This had not been the first time he and Kelly had met on such a matter, and nor was it the first approach of this nature that had been made to him by a Nazi intermediary. Starting in late June, under the aegis of Monsieur Charles Paravicini, the former Swiss Ambassador to London, he had had several meetings with Prince Max Hohenlohe, a minor but immensely rich European noble who had acted for the Nazis. "The message he professed to bring from Hitler was always the same, though with an increasing note of urgency", wrote Kelly in his autobiography. The crux was a promise that Britain would be left untouched and the Empire would not be fragmented, with Hitler asking nothing more than to be given a free hand in Europe.

According to historian Andrew Roberts, the pair had "regular meetings" near Geneva at "a very quiet little fish restaurant on the borders of the lake". They also served who sat and ate, it would appear. However, Kelly himself refers to only one meeting in this restaurant, which was "well away from town". This was their third, and a family affair "with our wives and his [Hohenlohe's] daughter". There was much more formality to other meetings. The second took place in the Spanish Legation in Berne, having been arranged through a man who was later to become Spanish Ambassador in London.

In the first meeting between Kelly and Burckhardt, the diplomat had pointed out that British distrust was “a fatal obstacle to any peace”. This he did again in the first of the July sequence of meetings but, in his telegram to London, he had suggested a new line of action. There was no thought of compromising Burckhardt by publicizing the contact. But, instead of “a flat negative”, Kelly proposed that he should be left “without instructions”. That way, the Germans would be left guessing as to whether His Majesty’s Government were taking their talk seriously or not. "So long as secrecy is maintained, complete silence on our part can in no way weaken our war effort while it may weaken that of the enemy by causing hesitation", Kelly advised.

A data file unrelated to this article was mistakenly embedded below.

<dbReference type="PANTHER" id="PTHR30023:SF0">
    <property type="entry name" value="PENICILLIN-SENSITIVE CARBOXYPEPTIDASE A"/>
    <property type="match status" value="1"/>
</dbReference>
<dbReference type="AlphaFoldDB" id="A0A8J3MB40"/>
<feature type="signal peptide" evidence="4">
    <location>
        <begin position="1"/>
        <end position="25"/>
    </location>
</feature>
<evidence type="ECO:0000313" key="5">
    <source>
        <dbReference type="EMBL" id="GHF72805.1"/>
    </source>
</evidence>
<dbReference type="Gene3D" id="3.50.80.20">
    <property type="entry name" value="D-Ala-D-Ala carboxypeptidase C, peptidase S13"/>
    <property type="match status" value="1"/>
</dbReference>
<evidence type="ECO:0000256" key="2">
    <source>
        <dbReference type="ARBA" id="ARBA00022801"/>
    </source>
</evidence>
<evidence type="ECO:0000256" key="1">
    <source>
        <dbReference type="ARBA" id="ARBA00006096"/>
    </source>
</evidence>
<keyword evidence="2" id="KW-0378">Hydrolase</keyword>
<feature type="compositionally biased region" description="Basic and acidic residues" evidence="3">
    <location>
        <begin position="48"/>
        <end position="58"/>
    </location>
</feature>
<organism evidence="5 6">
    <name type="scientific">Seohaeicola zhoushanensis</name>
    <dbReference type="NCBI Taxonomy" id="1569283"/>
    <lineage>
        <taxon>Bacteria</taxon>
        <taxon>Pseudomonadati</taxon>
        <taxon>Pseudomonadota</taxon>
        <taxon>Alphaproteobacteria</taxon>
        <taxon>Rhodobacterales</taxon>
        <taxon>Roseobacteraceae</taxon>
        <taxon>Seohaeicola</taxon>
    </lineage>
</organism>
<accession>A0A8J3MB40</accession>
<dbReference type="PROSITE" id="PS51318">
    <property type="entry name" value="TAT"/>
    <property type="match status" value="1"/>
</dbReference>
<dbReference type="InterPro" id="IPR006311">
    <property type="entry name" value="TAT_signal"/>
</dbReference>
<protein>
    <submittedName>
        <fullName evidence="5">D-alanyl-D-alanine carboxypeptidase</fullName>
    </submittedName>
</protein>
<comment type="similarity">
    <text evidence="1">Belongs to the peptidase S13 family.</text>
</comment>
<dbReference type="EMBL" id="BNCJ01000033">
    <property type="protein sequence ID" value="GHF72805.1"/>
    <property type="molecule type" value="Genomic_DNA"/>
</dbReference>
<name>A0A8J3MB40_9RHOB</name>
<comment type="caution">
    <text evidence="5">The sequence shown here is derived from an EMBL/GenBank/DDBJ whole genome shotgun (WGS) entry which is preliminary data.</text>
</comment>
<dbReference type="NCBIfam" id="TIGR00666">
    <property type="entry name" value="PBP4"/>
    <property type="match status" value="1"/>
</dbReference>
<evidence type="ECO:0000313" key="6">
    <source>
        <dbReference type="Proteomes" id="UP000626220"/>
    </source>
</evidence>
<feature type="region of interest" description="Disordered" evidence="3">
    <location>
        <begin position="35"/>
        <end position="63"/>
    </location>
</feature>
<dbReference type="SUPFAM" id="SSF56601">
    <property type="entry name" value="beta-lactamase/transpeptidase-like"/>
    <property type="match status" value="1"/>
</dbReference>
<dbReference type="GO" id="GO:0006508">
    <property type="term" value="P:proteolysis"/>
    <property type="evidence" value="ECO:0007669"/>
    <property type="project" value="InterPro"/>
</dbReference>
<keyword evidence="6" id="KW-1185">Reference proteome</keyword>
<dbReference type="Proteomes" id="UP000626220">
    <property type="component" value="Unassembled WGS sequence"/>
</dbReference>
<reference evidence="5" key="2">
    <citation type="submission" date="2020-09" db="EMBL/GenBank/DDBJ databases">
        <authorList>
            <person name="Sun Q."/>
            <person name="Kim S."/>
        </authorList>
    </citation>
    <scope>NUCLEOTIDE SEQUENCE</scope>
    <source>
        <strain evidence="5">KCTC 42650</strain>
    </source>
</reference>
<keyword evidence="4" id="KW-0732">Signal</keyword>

The Cabinet, on the advice of Foreign Secretary Lord Halifax, agreed with this line. Kelly was given a free hand. He was later to write that “it was obvious that every day gained for the production of Spitfires and the training of crews was priceless”. Knowing the vital importance of gaining time, he had “made a show of interest”, while keeping London informed. He never received any comment on, or acknowledgement of, his unofficial reports, so there was never any question of discussion and still less of negotiation. On 7 January 1941, however, he was to receive a personal telegram from Churchill, with the cryptic note: “All your work excellent and messages deeply informative”.